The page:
From Dick Miller in West Seattle:
I was sitting in the Varsity Theater the other night, waiting for the trailers to start. I always carry a petition with me. There were about 30 people in the theater and the lights were still up. I suddenly thought, “Bingo! Captive audience, just waiting.” So I stood up and launched into my spiel about I-1329 – about 3 minutes worth. I got a dozen signatures and other requests for slim jims, which I had with me. I don’t know what got into me – I hadn’t planned it – I just got inspired all of a sudden. It’s a lot more efficient than talking to people one-on-one.
From Rodger Stevens in Vancouver, WA:
I want to direct your attention to our blogspot where we have rolled out a new tool to use in organizing our efforts with the various venues. Dianne Kocer, our venues coordinator, came up with a brilliant technique to keep track of times and coverage called Sign Up Genius. On our blogspot we have a place where people can simply click and go to the designated venue to register for a time. It has not been released to the whole team yet but will be early next week. We have been trying it amongst ourselves on the Field Team steering committee and it seems to be working well.
Our blogspot address is www.wamendsw.blogspot.com
We are also trying to get a mentor page started. We are not so far along on that yet but, hopefully, by the end of the week we will have a cohort of mentors on the list.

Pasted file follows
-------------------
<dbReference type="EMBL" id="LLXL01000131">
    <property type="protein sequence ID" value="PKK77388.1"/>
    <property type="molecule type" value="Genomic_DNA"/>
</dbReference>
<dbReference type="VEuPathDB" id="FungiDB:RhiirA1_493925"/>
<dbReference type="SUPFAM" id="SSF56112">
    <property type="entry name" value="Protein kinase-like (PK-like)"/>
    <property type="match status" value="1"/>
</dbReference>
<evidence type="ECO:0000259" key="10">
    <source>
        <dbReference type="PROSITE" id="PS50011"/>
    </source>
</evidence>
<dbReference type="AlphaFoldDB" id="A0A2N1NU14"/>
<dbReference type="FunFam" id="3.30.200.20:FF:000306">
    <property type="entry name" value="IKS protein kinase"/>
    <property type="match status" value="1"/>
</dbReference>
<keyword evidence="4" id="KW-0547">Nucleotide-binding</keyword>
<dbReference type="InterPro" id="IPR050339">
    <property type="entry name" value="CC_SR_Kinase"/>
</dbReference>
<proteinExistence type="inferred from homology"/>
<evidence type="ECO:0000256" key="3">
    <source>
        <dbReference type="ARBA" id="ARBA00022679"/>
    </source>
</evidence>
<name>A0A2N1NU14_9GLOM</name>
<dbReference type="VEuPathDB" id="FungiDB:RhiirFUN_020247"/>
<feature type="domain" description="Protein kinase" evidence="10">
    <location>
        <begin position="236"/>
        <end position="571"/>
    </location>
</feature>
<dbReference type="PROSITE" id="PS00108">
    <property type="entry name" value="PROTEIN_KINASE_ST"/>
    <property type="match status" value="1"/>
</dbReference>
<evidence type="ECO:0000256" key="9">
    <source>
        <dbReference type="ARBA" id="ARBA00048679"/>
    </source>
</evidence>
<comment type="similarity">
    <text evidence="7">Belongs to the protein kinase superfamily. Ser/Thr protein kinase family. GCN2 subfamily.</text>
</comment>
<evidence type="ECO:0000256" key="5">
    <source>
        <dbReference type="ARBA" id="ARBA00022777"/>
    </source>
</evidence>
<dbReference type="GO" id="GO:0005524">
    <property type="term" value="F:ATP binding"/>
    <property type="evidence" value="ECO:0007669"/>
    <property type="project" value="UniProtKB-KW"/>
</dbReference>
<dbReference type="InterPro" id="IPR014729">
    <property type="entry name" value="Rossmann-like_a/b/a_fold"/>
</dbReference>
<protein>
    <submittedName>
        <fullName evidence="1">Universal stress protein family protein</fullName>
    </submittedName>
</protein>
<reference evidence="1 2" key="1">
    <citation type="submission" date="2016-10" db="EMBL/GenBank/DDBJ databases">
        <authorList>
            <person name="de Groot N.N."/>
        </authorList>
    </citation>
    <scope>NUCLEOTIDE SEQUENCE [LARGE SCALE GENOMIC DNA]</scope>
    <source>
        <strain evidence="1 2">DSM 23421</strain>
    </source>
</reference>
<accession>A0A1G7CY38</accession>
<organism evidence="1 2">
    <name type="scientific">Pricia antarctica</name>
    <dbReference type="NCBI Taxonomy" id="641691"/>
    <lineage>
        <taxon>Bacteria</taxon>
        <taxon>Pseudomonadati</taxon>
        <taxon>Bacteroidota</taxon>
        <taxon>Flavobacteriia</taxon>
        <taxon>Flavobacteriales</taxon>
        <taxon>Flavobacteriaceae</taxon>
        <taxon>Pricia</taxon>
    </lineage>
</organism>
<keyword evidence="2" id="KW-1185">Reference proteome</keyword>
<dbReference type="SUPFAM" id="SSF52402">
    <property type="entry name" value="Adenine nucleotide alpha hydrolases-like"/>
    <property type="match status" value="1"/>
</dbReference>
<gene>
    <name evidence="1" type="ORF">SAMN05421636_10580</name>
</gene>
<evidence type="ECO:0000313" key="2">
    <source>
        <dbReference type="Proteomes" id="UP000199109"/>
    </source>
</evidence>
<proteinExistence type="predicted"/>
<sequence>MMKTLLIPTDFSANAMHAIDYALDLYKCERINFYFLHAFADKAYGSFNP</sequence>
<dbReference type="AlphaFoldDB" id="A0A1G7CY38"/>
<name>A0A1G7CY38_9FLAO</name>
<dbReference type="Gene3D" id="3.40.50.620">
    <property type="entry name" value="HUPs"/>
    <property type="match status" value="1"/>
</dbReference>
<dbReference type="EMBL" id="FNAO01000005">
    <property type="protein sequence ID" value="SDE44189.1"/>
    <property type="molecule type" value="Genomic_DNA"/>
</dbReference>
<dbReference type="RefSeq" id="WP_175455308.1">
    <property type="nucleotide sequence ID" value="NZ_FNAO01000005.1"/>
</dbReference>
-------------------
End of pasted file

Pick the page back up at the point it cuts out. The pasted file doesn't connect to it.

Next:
From the Olympic Peninsula Chapter of OFA: How to make a bunch of signature gathering boards: http://www.youtube.com/watch?v=gj5TX8iWjXA Terrific ingenuity!
From Sue McDaniel:
“Well, it’s really the technique my team developed when we worked on the Gun Control petitions. I can’t take credit for it,” says Sue. “But what we do is, we don’t engage in conversations. We convey the idea that this is important and serious – serious enough for each of us to have maybe 4 petition boards going at the same time.”
She can talk to a group of people and 4 people can then sign together at the same time, rather than letting one signer monopolize the board while other potentials leave or walk away.
She explains what she wants quickly. “They either want it or they don’t. Most people want to get big money out of politics – I ask them if they do – that’s my grabber – “Are you concerned about Big Money in Politics?” – and that’s usually it. I tell them 16 other states have done this. Sometimes I mention corporations not being people, money not being speech, and we want to control the amount of money in elections. People appreciate that we are not being paid to get signatures.”
In case someone wants to read about it, she has SlimJims handy and a one-sided printout just of the full text from the back of the petition – so that person doesn’t monopolize that petition board while reading the back of the petition.